Monday, January 23, 2017

South on Lake Steed

The Falcon Sail making easy work of the south end of the lake.
(Kayak & canoe sails at

For the next day, the wind had gone east at 5-8 mph, so I set the Falcon Sail and made a leisurely paddle/sail to the west.  Instead of the variety of birds I saw yesterday, this part of the lake seems to be the domain of pelicans.  I paddled gently. Someone experienced with the sail could have gotten more out of it, but I was being conservative and hugging the shore. I still got a good boost from the sail while hitting 4 mph in total comfort.  This was great, because paddling in open water in the fall means being on the lake pretty much alone.  I’m still not entirely at one with the sail, and swamping or capsizing in the cold water could be a problem.

Just chillin'.

The goal was to paddle the circumference of the lake, but this became difficult since the northwest quadrant of the western arm of the lake was made up of stump fields.  I did go in among the dead stands far enough to get a picture of a couple fishermen tied to a stump.  He was a local fishing guide, and offered some interesting background on the lake.  We had been having severe drought for a decade that had dried up many of the lakes.  I asked how Tom Steed Lake had been affected.  He said, “Oh, there was no water in here at all except right down the creek channel and a puddle in the middle.  This whole area around here where you’re paddling (as he made a sweeping gesture around the lake with his arm) could all be driven with a pickup truck.”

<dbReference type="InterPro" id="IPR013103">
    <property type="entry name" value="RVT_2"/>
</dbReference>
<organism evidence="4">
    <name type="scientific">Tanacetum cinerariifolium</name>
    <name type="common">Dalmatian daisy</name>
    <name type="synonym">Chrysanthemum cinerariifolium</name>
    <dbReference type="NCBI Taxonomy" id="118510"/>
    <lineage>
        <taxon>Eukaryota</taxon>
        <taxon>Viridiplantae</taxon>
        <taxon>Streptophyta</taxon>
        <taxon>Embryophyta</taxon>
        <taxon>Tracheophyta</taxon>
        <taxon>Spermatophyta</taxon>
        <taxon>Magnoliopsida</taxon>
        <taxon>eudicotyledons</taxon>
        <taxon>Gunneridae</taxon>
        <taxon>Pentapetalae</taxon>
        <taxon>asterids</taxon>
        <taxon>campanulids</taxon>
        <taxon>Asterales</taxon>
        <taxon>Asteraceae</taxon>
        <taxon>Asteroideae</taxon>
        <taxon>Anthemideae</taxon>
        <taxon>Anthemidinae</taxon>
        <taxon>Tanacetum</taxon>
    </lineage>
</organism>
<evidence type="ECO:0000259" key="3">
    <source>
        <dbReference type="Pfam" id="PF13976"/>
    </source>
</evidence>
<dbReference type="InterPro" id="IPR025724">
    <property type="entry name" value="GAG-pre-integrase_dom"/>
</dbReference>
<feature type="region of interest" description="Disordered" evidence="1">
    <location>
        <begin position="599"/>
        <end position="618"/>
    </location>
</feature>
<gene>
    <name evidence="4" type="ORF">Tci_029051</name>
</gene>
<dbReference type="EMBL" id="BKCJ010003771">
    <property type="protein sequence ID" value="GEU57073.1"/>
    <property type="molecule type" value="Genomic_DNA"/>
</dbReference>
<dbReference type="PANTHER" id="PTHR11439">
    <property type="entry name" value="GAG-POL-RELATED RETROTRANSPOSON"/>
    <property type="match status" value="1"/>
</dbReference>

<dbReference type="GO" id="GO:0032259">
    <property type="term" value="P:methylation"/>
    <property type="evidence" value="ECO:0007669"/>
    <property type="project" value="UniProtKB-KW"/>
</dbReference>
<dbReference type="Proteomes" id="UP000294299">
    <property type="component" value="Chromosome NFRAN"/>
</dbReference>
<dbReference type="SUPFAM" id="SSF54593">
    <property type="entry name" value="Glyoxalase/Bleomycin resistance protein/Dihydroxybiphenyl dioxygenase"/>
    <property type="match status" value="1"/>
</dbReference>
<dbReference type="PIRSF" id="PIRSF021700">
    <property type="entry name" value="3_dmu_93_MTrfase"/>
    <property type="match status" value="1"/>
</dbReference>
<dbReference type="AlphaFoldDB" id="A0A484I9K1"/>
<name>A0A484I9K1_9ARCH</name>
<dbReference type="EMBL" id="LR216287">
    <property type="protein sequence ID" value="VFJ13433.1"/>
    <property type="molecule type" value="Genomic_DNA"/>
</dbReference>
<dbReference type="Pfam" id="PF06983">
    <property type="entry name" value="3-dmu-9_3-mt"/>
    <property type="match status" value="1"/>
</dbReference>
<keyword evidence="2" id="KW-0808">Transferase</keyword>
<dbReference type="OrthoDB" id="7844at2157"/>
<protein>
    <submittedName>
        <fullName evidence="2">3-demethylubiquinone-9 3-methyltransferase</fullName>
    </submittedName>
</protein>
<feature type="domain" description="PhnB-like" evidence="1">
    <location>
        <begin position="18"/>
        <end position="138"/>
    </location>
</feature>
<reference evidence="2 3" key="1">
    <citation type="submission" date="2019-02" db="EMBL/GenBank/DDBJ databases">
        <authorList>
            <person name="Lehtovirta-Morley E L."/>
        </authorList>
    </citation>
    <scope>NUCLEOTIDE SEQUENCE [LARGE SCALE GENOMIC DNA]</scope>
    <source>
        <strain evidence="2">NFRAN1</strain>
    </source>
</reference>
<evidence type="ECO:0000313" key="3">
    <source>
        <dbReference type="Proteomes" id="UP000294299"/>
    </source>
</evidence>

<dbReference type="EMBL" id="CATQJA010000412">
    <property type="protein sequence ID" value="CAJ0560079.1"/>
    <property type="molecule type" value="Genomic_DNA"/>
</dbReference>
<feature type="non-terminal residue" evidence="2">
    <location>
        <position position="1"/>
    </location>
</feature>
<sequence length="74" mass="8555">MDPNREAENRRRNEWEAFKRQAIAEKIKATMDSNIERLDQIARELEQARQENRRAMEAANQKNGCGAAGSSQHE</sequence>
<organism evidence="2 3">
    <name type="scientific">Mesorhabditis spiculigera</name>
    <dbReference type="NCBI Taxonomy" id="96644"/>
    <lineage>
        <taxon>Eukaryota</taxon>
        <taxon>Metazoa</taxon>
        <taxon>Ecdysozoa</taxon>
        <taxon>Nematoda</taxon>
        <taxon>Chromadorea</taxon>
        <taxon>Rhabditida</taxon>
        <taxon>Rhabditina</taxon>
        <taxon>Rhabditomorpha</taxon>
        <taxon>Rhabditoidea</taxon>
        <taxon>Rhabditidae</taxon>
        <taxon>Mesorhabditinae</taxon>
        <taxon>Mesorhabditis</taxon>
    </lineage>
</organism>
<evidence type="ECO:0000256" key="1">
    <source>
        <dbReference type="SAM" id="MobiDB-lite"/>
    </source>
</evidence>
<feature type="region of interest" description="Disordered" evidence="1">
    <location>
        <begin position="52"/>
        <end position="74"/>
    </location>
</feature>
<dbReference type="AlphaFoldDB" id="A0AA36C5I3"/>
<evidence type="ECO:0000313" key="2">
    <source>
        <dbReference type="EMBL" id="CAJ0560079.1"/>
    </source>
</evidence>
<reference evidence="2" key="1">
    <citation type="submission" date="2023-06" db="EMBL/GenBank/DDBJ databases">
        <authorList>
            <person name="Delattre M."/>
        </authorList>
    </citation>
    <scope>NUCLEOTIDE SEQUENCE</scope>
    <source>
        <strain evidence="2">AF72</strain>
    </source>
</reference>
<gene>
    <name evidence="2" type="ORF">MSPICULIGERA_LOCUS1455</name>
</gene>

It's always good to call ahead for reservations.

Flies have been especially bad this year.  It may have to do with dried vegetation being soaked for the first time in years.  For the last two months, they have reached unbelievable populations.  But, if you have a pet lizard and need to harvest a good supply of flies for it, pan-frying fish will do it.  This drew so many bugs that the screens in all the windows and the door were so densely covered that we didn’t dare open a door.  Even then, those that did manage to find a way in kept us busy with the swatter.

Wetting fishing lines in the stump field.

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